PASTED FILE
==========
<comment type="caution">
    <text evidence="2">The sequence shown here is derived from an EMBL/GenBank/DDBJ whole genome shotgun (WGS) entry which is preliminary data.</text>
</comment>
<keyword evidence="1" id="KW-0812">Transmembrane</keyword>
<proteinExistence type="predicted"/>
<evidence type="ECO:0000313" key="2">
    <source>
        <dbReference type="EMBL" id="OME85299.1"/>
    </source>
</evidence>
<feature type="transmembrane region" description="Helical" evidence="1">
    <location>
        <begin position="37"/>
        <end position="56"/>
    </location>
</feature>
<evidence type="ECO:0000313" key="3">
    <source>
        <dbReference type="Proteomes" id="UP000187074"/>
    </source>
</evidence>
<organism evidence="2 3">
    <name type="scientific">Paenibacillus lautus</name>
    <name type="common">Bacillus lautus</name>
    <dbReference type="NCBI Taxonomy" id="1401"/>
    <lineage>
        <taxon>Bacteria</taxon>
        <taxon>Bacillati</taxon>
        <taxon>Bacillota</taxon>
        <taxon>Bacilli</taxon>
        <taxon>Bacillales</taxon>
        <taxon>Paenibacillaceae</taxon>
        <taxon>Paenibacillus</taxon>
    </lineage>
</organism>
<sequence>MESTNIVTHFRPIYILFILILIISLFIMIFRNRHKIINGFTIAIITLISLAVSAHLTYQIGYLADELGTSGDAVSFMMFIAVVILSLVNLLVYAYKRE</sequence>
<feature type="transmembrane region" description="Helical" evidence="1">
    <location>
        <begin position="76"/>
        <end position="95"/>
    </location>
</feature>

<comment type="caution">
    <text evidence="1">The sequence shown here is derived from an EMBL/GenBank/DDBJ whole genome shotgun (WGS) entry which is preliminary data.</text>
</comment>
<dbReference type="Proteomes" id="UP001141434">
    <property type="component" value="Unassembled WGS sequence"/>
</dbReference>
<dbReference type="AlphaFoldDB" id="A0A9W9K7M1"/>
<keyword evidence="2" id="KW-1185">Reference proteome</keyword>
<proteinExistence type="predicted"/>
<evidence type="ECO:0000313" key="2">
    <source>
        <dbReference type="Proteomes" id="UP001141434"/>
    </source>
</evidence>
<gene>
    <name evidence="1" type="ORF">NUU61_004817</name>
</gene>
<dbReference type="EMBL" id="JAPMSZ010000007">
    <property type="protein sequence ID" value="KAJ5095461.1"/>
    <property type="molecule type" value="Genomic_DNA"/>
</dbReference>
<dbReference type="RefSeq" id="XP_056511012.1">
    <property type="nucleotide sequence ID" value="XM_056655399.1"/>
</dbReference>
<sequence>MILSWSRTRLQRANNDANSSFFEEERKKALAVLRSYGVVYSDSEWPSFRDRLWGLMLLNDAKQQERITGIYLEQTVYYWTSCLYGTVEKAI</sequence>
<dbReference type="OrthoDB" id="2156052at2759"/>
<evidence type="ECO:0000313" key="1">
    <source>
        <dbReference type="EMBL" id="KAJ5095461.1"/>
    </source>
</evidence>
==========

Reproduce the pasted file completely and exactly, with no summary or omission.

<comment type="caution">
    <text evidence="2">The sequence shown here is derived from an EMBL/GenBank/DDBJ whole genome shotgun (WGS) entry which is preliminary data.</text>
</comment>
<keyword evidence="1" id="KW-0812">Transmembrane</keyword>
<proteinExistence type="predicted"/>
<evidence type="ECO:0000313" key="2">
    <source>
        <dbReference type="EMBL" id="OME85299.1"/>
    </source>
</evidence>
<feature type="transmembrane region" description="Helical" evidence="1">
    <location>
        <begin position="37"/>
        <end position="56"/>
    </location>
</feature>
<evidence type="ECO:0000313" key="3">
    <source>
        <dbReference type="Proteomes" id="UP000187074"/>
    </source>
</evidence>
<organism evidence="2 3">
    <name type="scientific">Paenibacillus lautus</name>
    <name type="common">Bacillus lautus</name>
    <dbReference type="NCBI Taxonomy" id="1401"/>
    <lineage>
        <taxon>Bacteria</taxon>
        <taxon>Bacillati</taxon>
        <taxon>Bacillota</taxon>
        <taxon>Bacilli</taxon>
        <taxon>Bacillales</taxon>
        <taxon>Paenibacillaceae</taxon>
        <taxon>Paenibacillus</taxon>
    </lineage>
</organism>
<sequence>MESTNIVTHFRPIYILFILILIISLFIMIFRNRHKIINGFTIAIITLISLAVSAHLTYQIGYLADELGTSGDAVSFMMFIAVVILSLVNLLVYAYKRE</sequence>
<feature type="transmembrane region" description="Helical" evidence="1">
    <location>
        <begin position="76"/>
        <end position="95"/>
    </location>
</feature>

<comment type="caution">
    <text evidence="1">The sequence shown here is derived from an EMBL/GenBank/DDBJ whole genome shotgun (WGS) entry which is preliminary data.</text>
</comment>
<dbReference type="Proteomes" id="UP001141434">
    <property type="component" value="Unassembled WGS sequence"/>
</dbReference>
<dbReference type="AlphaFoldDB" id="A0A9W9K7M1"/>
<keyword evidence="2" id="KW-1185">Reference proteome</keyword>
<proteinExistence type="predicted"/>
<evidence type="ECO:0000313" key="2">
    <source>
        <dbReference type="Proteomes" id="UP001141434"/>
    </source>
</evidence>
<gene>
    <name evidence="1" type="ORF">NUU61_004817</name>
</gene>
<dbReference type="EMBL" id="JAPMSZ010000007">
    <property type="protein sequence ID" value="KAJ5095461.1"/>
    <property type="molecule type" value="Genomic_DNA"/>
</dbReference>
<dbReference type="RefSeq" id="XP_056511012.1">
    <property type="nucleotide sequence ID" value="XM_056655399.1"/>
</dbReference>
<sequence>MILSWSRTRLQRANNDANSSFFEEERKKALAVLRSYGVVYSDSEWPSFRDRLWGLMLLNDAKQQERITGIYLEQTVYYWTSCLYGTVEKAI</sequence>
<dbReference type="OrthoDB" id="2156052at2759"/>
<evidence type="ECO:0000313" key="1">
    <source>
        <dbReference type="EMBL" id="KAJ5095461.1"/>
    </source>
</evidence>